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City proposes once again buying phosphorus credits

WILLMAR -- The Willmar City Council will be asked next week to approve a phosphorus trade agreement between the city of Willmar and the city of Mankato for 2010 to reduce Minnesota River pollution until Willmar's new wastewater treatment plant begins operation this fall.

The Minnesota Pollution Control Agency requires Willmar to reduce phosphorus at the old treatment plant in 2008, 2009 and 2010 to comply with a Minnesota River Basin national discharge permit.

Rather than spend thousands on phosphorus-reduction improvements at the old plant, Willmar can buy phosphorus credits from another wastewater plant operator in the Minnesota River Basin. Willmar bought credits from Mankato in 2008 and 2009.

The agreement for 2010 was recommended by Public Works Director Mel Odens to the council's Public Works/Safety Committee and the committee voted this week to recommend the City Council approve the agreement.

Odens said this will be the last time Willmar will need to buy credits. Willmar's new treatment plant will begin operation Oct. 7.

According to experts, phosphorus is a nutrient essential to both plant and animal life. Aquatic plants require less phosphorus than terrestrial plants to grow. Excess amounts of phosphorus and nitrogen cause rapid growth of algae, creating dense populations, or blooms.

These blooms become so dense that the blooms reduce the amount of sunlight available to submerged aquatic vegetation. Without sufficient light, plants cannot produce the food they need to survive. Also, the loss of sunlight can kill aquatic grasses.

In other publics works business this week, the committee recommended the council approve the low bid of $125,290.78 from Metro Fire of Ham Lake to upgrade the Willmar Fire Department's 51 self-contained breathing apparatus units. A higher bid was submitted by Mine Safety Appliances Company of Pittsburgh, Pa., for $273,720.82.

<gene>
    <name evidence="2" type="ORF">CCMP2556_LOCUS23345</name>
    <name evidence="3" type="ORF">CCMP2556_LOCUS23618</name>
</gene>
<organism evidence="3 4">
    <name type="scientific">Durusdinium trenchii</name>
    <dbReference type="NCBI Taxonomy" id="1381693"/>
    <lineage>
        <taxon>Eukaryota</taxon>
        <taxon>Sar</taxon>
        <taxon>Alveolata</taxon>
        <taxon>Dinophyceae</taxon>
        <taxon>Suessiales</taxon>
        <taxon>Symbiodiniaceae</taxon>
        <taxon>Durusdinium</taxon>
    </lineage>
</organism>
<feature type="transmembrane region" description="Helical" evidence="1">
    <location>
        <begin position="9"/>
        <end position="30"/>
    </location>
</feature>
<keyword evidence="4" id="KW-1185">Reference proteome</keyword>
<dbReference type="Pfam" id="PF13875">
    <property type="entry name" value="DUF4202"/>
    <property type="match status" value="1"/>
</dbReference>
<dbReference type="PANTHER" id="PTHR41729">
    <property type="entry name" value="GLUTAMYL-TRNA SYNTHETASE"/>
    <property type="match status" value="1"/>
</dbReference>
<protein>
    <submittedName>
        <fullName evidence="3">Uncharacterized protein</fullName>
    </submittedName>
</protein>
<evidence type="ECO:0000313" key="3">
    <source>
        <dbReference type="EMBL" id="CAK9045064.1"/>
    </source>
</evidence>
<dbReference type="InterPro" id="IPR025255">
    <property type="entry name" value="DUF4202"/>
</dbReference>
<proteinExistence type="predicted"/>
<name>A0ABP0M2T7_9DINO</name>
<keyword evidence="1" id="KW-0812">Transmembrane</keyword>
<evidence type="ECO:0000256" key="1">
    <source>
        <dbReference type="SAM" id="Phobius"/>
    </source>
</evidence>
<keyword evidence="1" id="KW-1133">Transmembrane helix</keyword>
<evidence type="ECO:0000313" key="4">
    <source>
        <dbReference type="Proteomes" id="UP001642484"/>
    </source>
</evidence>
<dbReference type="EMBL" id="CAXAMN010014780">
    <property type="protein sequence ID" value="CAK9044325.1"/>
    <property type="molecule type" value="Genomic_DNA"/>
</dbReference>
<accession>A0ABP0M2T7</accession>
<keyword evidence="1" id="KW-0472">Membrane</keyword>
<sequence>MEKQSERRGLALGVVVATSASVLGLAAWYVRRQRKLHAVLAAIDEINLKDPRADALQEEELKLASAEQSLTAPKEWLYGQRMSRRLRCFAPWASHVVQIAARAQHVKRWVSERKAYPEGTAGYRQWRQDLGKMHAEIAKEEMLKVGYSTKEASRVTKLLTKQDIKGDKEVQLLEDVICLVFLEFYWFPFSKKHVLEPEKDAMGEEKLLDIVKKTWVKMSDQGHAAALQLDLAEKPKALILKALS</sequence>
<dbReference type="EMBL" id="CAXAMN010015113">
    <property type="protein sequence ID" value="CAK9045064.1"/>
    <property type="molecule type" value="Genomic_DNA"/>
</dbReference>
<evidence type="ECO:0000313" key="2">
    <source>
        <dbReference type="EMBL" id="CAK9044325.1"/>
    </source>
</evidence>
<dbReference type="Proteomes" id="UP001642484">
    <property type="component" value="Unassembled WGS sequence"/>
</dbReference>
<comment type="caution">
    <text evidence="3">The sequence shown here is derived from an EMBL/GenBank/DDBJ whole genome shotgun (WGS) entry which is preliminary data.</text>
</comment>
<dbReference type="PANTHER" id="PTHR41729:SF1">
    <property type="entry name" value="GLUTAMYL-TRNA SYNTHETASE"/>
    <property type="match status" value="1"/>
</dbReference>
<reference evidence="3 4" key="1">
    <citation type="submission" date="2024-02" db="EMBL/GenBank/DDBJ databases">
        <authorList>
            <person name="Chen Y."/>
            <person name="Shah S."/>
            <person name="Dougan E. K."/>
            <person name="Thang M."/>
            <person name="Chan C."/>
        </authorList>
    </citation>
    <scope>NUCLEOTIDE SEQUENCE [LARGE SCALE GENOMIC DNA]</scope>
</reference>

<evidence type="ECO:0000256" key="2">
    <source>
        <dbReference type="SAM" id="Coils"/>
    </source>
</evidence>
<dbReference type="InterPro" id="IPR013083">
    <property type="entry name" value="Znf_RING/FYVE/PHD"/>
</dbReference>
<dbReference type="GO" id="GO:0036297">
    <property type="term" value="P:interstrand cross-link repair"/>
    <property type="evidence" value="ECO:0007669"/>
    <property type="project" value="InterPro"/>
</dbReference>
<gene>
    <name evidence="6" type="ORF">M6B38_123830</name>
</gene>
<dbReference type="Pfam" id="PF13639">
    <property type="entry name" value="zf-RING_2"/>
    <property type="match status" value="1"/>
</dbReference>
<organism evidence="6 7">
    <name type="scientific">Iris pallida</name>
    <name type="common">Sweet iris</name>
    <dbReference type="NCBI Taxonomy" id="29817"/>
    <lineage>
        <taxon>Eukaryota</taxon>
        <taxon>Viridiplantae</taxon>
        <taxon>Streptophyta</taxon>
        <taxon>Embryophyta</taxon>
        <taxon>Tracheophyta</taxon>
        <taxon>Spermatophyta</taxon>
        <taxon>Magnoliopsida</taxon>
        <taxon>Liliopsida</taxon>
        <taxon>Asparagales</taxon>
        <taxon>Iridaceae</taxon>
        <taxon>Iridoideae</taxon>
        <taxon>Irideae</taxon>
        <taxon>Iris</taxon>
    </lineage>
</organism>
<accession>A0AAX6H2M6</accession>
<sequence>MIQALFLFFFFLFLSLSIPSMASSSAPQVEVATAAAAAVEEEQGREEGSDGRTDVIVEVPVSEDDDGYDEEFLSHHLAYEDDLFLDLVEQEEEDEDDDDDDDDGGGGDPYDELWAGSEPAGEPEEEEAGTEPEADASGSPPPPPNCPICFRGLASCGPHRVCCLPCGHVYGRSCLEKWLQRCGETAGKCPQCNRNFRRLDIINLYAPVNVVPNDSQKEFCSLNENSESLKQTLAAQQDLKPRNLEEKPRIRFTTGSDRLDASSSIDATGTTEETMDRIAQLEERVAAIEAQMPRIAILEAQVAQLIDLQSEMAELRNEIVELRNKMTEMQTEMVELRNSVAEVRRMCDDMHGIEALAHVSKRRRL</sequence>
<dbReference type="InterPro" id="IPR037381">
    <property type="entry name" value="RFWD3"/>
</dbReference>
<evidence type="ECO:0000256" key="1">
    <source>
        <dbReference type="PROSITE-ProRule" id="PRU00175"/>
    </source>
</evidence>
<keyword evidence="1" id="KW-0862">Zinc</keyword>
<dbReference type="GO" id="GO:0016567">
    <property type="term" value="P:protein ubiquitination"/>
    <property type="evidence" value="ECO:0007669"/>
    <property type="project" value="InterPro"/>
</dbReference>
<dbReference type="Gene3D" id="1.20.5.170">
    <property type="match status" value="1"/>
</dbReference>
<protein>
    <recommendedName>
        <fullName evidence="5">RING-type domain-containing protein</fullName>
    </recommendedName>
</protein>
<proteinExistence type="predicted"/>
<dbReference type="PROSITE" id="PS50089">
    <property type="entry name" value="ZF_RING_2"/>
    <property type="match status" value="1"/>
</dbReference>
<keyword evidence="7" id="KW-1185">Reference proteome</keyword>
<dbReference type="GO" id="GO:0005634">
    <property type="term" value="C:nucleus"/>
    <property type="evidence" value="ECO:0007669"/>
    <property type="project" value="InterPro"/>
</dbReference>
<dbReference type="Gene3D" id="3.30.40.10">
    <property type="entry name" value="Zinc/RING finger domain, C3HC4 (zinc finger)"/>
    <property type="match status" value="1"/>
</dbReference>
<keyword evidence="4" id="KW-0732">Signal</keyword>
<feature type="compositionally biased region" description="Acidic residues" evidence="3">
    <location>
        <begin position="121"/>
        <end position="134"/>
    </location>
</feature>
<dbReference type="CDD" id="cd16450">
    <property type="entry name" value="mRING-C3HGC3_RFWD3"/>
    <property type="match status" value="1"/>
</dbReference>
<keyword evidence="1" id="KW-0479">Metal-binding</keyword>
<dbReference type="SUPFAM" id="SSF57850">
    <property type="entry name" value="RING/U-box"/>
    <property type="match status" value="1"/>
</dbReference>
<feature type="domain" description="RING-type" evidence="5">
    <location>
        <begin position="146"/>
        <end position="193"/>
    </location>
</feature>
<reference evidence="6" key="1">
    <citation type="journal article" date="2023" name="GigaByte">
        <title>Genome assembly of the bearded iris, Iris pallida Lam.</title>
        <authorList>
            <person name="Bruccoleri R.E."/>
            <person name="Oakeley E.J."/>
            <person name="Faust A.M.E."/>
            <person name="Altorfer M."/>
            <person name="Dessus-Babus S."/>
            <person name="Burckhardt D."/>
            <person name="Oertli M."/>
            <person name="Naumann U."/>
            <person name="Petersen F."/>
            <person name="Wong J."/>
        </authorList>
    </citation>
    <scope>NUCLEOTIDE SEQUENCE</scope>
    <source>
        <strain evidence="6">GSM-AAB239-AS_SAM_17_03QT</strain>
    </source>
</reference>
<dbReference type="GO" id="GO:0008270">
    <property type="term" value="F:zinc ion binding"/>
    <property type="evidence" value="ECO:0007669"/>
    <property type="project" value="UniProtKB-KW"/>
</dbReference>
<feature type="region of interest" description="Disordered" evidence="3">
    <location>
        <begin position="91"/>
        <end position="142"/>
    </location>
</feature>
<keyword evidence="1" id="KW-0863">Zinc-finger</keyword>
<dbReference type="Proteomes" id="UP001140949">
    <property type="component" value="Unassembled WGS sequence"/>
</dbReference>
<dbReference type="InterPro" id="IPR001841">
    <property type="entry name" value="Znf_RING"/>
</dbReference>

The Metro bid will be considered by the council Monday night.

Both companies had earlier submitted bids for the upgrades on Feb. 22, but the council rejected the bids because the Metro bid was found to contain an error and the Mine Safety bid came in over budget. The Fire Department then advertised for new bids, and the new bids were opened on March 23.

The upgrades will be purchased through the Fire Department's 2009 Assistance to Firefighters Grant. Besides approving the bids, the committee recommended that excess funds from the 2009 Fire Department budget be used to cover the required 5 percent local match of $6,584 and amend the 2010 Fire Department budget accordingly.

Also this week, the committee approved the low price quote of $69 per hour from Cleaning and Restoration Services of Willmar to lease the company's air or vacuum street sweeper. Pro Sweep of Willmar submitted a higher quote of $125 per hour.

Odens said the vacuum unit from Cleaning and Restoration Services will be used to remover finer particles that are not removed by the city's broom sweeper. Removal of finer debris particles will help the city comply with stricter storm water pollution prevention rules.

The city has budgeted $30,000 in 2010 for leasing the vacuum sweeper. Council member Ron Christianson had urged the city to explore the possibility of leasing a vacuum sweeper rather than buying a vacuum sweeper for the Public Works Department.

David Little
David Little covers the Willmar City Council, Willmar Municipal Utilities and other city news.
(320) 235-1150